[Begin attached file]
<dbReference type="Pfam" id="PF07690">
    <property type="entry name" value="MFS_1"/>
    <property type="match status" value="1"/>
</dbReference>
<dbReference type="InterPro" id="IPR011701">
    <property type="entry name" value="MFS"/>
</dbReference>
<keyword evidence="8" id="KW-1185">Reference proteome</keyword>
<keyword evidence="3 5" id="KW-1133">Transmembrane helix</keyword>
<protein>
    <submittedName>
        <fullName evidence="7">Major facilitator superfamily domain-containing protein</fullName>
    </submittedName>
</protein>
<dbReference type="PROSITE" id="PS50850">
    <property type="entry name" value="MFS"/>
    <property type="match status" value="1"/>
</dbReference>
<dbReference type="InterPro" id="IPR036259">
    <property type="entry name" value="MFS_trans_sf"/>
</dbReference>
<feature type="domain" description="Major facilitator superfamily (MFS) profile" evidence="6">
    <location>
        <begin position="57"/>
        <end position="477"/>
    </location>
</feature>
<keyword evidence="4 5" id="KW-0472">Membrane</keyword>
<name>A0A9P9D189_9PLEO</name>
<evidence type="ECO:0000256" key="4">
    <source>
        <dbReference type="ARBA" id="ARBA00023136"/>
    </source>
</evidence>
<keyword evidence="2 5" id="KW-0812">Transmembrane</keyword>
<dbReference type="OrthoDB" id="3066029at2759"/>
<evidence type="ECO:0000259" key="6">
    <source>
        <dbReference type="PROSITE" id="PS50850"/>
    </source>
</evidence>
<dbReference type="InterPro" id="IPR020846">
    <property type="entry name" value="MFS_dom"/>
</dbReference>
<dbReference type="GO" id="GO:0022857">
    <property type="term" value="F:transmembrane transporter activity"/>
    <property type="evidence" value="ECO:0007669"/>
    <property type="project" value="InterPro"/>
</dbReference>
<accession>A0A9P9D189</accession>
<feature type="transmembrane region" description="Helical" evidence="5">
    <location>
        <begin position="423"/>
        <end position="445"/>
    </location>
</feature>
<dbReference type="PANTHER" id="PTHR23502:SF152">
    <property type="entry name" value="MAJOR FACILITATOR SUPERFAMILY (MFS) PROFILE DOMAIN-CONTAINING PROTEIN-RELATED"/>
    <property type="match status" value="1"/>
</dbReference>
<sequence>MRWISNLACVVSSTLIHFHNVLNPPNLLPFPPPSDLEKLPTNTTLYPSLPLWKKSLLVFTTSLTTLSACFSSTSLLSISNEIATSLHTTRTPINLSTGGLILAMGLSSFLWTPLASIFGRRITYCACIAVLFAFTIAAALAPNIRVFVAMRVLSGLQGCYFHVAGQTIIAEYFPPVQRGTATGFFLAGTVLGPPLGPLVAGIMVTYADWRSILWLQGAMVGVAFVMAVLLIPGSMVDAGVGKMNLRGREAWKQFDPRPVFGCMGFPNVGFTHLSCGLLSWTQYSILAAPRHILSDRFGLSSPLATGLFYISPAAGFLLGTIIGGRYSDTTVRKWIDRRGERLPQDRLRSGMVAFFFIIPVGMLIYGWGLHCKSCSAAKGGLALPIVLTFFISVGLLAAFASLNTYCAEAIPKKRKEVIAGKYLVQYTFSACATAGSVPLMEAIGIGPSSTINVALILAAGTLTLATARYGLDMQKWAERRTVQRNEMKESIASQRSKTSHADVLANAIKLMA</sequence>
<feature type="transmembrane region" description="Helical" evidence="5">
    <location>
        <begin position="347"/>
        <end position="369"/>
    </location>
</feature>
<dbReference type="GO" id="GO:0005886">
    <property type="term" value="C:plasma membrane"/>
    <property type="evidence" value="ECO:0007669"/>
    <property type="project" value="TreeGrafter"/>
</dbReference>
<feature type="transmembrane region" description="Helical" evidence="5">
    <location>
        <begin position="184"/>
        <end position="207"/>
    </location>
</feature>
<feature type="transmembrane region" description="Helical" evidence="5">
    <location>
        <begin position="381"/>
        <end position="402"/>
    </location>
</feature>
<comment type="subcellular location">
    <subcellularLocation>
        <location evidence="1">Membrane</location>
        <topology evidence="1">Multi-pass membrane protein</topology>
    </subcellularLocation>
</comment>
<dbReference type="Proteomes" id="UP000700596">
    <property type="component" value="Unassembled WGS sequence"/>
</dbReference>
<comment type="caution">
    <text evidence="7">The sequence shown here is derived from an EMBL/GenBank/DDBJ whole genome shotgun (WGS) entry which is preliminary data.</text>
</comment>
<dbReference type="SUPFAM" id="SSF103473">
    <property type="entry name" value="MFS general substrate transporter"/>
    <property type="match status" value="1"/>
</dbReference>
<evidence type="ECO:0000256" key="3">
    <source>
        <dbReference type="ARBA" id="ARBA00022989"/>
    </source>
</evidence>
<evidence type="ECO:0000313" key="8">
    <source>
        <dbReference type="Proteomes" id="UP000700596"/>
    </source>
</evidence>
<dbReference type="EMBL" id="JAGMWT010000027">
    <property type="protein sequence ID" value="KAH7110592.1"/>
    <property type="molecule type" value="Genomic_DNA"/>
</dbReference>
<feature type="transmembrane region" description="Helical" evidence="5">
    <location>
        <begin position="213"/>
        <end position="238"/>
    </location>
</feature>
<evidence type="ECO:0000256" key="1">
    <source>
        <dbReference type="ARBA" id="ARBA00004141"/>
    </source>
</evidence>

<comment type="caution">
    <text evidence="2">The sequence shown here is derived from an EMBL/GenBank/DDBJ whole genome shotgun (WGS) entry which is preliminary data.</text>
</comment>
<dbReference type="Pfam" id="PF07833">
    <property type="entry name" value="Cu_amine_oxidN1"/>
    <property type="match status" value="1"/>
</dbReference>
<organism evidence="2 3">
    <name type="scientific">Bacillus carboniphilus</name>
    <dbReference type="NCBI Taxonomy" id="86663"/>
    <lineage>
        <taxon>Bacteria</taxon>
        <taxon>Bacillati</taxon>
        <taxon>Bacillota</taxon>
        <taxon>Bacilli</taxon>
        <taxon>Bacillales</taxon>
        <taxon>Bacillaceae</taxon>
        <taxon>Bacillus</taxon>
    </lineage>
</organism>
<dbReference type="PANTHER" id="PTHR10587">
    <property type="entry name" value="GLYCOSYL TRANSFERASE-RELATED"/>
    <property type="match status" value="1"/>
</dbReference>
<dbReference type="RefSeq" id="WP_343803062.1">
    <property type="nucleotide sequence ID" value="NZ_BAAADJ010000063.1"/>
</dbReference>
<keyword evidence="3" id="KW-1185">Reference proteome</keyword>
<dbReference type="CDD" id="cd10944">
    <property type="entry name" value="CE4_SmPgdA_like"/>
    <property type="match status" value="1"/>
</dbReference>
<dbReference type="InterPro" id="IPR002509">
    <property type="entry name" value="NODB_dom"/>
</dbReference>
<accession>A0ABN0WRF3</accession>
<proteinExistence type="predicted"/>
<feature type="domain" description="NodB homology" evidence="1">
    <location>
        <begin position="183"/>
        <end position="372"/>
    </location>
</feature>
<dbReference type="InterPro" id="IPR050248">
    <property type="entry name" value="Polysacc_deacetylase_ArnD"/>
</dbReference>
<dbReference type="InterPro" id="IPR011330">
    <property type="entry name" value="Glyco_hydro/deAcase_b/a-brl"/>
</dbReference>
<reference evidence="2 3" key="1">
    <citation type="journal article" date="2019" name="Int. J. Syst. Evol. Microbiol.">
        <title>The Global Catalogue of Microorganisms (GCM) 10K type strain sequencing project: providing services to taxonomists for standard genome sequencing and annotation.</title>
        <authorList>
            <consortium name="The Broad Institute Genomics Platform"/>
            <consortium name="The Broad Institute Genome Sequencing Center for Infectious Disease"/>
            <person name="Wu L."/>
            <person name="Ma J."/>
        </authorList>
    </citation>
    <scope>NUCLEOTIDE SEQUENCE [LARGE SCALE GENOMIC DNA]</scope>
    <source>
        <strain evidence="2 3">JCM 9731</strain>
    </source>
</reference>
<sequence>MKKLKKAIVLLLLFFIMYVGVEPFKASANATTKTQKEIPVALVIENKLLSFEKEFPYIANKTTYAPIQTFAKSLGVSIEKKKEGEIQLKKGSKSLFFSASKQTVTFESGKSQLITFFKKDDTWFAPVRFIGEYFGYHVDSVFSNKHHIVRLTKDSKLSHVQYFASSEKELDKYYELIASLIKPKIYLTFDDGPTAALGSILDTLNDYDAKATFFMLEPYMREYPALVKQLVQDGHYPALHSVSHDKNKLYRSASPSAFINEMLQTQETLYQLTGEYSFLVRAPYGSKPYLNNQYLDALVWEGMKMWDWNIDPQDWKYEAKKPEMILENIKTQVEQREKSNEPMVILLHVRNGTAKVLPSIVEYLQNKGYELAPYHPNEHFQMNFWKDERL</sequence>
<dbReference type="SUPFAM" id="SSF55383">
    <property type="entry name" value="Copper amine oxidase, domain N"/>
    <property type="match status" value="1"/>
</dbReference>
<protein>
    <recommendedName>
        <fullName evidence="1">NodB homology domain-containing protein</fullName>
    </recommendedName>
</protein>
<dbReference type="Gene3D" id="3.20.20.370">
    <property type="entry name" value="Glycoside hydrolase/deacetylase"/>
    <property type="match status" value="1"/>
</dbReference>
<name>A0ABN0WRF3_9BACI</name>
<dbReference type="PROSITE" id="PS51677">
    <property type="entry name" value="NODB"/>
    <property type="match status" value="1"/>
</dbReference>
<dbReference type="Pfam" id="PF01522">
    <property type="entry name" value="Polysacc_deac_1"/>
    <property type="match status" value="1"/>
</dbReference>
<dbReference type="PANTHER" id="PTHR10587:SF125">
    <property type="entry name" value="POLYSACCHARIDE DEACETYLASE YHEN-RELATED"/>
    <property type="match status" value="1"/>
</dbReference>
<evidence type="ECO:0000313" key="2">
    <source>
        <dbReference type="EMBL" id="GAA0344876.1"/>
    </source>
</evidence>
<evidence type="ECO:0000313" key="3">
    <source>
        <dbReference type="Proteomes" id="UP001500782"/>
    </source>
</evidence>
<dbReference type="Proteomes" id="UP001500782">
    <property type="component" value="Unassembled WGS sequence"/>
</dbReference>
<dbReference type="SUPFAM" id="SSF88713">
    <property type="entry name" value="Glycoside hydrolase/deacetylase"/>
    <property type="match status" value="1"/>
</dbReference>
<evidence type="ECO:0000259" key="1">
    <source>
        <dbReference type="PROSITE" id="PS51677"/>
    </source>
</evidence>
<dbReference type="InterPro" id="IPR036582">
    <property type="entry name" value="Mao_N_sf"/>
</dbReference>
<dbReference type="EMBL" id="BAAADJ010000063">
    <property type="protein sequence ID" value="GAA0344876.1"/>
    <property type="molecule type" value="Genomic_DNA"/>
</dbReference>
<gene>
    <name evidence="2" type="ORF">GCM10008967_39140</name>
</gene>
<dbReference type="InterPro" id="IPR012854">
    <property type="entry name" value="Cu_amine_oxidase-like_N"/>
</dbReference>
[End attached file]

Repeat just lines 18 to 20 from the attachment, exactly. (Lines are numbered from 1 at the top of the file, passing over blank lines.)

</dbReference>
<dbReference type="InterPro" id="IPR036259">
    <property type="entry name" value="MFS_trans_sf"/>